Similarly, the pleasure that comes from experiencing fun things lasts longer than the pleasure of owning material things—and may even increase over time. This is likely because experiences enhance our social relationships, confirm our self-identity, and evoke fewer social comparisons more than material goods do.

3. Give to others over yourself. The pleasure of giving keeps on giving, while the pleasure of owning fades with time. As a study in the book showed, giving people $5 to spend on themselves or on someone else both led to spikes in people’s happiness. But those who gave to others found their happiness declined less quickly over time.

“Giving usually provides a greater sense of meaning than getting, and this . . . suggests that the benefit from doing something meaningful for others habituates more slowly,” the authors write.

Book cover for (Atria/One Signal Publishers, 2024, 288 pages)

4. Don’t be afraid of change. Having a greater variety of experiences in your life can make life more “psychologically rich.” If this sounds interesting, you can try to surprise yourself or make changes to your routines that will help you appreciate your life more fully.

Making large changes in your life—like changing homes, jobs, or spouses—shouldn’t be taken lightly, of course. But sometimes it’s needed in order to grow. Holding ourselves back from doing something that might change our life for the better can sometimes lead to long-term regret.

On the other hand, people often predict that they’ll be much less happy after a big life change than they might actually be, say the authors. That’s because people habituate to the difficulties of uprooting themselves, too, perhaps making the pain of transitioning short-lasting.

5. Mix up your routines and surprise yourself. Making changes to the way we typically do things can help us see them anew. This is why it might be best to try a new restaurant once in a while, so your favorite haunt doesn’t lose its luster. Trying to surprise ourselves now and then helps keep our experiences fresh.

Changing routines has the added benefit of sparking creativity. For example, one study found that after people relocate to a different country, their ability to solve creative puzzles goes up. Even something much more mundane—going from walking to sitting or from sitting to walking—can increase creativity, because it primes the brain to focus on what’s different, allowing you to consider something from a new angle.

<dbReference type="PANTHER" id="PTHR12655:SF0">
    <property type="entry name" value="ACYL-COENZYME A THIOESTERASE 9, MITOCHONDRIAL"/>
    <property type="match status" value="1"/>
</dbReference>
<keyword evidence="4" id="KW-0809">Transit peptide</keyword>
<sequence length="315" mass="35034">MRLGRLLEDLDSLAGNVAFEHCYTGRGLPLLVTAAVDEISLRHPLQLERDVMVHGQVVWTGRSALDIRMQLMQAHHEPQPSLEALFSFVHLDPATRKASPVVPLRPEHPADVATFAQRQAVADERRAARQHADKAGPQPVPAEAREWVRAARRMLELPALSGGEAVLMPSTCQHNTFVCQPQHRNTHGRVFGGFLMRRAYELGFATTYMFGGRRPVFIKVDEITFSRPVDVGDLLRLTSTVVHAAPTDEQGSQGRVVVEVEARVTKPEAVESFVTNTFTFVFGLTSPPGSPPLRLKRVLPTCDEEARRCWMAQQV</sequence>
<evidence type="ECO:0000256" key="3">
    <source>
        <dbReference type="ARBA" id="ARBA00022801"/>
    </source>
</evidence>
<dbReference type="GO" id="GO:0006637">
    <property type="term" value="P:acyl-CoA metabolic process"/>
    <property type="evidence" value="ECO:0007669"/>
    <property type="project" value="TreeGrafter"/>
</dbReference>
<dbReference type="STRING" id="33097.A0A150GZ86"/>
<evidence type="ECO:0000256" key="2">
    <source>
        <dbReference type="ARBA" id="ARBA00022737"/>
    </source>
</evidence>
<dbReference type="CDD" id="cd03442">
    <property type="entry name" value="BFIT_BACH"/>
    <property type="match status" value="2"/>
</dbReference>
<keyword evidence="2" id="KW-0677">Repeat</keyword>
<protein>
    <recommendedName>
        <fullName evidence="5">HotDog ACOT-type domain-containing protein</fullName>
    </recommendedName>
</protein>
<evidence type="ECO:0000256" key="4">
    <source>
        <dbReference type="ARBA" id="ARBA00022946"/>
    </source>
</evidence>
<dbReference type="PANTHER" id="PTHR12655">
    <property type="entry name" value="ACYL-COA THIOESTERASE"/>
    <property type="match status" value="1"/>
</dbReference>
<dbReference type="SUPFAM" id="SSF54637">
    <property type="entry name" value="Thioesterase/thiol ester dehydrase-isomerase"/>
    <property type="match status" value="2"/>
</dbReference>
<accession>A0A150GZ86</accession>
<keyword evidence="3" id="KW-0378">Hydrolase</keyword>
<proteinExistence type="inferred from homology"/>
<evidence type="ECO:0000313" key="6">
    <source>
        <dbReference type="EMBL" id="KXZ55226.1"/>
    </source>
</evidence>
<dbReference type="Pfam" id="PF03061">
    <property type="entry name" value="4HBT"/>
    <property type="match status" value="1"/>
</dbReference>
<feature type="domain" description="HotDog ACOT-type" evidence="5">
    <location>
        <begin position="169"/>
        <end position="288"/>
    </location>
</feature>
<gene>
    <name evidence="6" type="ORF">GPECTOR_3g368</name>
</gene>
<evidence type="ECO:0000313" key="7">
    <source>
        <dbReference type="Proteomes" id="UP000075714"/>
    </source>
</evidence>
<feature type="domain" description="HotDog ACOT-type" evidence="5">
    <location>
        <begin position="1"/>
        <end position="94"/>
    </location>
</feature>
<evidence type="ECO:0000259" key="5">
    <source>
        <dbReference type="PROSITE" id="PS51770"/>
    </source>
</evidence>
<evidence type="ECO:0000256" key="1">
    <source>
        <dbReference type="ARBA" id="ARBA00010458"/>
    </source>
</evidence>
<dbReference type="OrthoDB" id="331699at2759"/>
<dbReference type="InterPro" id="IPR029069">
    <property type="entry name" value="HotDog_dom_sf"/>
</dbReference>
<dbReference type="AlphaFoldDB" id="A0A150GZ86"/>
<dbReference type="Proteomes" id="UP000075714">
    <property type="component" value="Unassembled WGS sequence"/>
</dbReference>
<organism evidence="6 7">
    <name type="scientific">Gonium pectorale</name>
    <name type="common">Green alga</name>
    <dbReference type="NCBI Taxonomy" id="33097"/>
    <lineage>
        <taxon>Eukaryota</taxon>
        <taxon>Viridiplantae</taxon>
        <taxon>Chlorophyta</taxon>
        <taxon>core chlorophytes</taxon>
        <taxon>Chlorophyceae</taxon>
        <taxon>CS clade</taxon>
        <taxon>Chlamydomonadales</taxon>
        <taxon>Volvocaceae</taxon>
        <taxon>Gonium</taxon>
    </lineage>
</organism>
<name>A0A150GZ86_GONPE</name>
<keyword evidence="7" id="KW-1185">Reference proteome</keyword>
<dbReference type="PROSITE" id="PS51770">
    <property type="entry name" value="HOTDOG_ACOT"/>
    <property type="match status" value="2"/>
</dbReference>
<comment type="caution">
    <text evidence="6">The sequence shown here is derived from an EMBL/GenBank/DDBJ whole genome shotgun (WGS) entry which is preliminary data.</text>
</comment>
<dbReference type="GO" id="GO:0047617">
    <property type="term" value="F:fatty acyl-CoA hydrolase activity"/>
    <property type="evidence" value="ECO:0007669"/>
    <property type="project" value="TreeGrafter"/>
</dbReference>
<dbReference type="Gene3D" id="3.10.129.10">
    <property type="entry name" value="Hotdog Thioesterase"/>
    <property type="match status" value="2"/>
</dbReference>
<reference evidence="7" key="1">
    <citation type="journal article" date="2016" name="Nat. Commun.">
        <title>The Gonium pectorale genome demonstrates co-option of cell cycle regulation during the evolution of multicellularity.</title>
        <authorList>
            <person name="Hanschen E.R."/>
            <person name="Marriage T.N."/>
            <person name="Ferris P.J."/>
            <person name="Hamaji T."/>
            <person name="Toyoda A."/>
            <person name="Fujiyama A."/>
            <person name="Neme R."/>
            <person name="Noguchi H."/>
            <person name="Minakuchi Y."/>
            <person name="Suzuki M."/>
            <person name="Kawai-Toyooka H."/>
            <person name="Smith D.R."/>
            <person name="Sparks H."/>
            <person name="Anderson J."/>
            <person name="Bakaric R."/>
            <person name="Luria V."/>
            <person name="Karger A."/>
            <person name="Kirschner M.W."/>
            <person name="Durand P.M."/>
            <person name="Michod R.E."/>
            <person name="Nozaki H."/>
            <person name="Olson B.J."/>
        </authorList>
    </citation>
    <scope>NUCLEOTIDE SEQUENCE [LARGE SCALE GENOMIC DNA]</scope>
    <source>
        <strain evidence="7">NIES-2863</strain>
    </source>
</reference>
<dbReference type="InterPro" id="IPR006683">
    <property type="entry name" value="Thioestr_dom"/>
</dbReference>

As the authors note, organizations can use this knowledge to increase creativity in their workforce. “For example, they may change employees’ physical surroundings, encourage employees to train in fields very different from their own, create diverse teams with different kinds of expertise, or ask employees to rotate through different kinds of jobs.”

We get used to bad things, too

Hedonic adaptation doesn’t just happen for things that make us happy, though; it also works for unpleasant experiences. For example, a noxious odor or an annoyingly noisy neighbor may not bother us as much over time, as we habituate to those irritants with repeated exposure.

Nevertheless, even in these circumstances, it may be helpful to foil our tendency to stop noticing or feeling our discomfort so that we address underlying problems, such as cleaning our septic system or talking to our neighbors about the noise.

Hedonic adaptation also affects our tendency to lie or promote false information, write the authors, as the discomfort or shame this normally produces will lessen with repetition—something we may want to keep in mind during our upcoming election season.

The authors point out another alarming trend: how easily we adapt to unpleasant experiences like addiction, discrimination, homelessness, or even global warming. Hedonic adaptation can lead us to stop caring about persistent issues like these, because they seem less salient and worthy of our attention. That can lead to complacency.

“Habituation ensures that our sensation and feelings will not be an adequate guide to what is good or bad, safe or dangerous, and so we need to find ways to evaluate risks objectively,” they write.

Overall, their message is that it’s important to keep in mind our very human tendency to adapt to our circumstances, good and bad. If we understand how hedonic adaptation works, we can make changes in our personal lives and in our social policies that can lead to greater well-being for all.

“Once we become aware of the rules, we can make seen what should be salient but is not, and perhaps make less salient what should be of no importance,” they write.